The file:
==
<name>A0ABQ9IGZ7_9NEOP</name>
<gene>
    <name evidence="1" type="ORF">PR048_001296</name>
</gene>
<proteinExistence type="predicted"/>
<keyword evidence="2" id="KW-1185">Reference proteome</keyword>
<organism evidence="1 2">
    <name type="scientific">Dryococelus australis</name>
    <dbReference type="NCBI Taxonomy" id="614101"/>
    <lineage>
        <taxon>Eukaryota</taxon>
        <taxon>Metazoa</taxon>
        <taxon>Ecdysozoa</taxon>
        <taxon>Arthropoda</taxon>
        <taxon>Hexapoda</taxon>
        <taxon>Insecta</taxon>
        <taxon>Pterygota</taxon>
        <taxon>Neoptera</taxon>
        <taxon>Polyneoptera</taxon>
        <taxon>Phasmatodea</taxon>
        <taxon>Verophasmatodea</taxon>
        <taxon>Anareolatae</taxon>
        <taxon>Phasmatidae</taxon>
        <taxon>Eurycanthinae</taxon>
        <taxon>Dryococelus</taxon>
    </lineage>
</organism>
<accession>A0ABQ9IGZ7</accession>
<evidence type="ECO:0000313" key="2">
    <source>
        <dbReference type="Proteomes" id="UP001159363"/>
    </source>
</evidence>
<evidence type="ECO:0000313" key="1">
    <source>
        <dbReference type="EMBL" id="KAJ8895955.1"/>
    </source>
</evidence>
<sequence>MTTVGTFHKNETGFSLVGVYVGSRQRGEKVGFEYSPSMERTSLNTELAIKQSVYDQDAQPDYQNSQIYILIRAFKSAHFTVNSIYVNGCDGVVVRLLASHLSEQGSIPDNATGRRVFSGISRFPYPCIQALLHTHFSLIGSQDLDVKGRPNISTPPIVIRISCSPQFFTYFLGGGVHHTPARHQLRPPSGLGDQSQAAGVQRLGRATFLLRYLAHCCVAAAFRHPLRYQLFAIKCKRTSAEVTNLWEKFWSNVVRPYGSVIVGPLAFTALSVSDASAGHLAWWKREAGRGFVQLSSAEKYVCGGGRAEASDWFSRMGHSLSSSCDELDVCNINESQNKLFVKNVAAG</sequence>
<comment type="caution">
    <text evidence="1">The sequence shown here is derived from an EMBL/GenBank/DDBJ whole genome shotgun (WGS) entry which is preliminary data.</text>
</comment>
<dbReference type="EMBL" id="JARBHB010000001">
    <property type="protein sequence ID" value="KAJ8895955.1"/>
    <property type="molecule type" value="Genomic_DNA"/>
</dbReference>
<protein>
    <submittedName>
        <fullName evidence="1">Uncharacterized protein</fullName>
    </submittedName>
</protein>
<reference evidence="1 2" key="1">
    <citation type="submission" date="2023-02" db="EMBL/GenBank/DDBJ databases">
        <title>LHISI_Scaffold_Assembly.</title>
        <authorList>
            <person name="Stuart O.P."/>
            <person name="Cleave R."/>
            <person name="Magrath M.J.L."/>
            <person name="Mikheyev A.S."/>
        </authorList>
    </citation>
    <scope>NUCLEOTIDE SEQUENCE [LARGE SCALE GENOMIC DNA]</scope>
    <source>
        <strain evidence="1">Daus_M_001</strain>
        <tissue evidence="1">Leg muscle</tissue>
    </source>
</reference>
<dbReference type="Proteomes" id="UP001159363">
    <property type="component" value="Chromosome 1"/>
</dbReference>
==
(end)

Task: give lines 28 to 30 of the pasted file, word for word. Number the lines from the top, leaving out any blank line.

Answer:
<accession>A0ABQ9IGZ7</accession>
<evidence type="ECO:0000313" key="2">
    <source>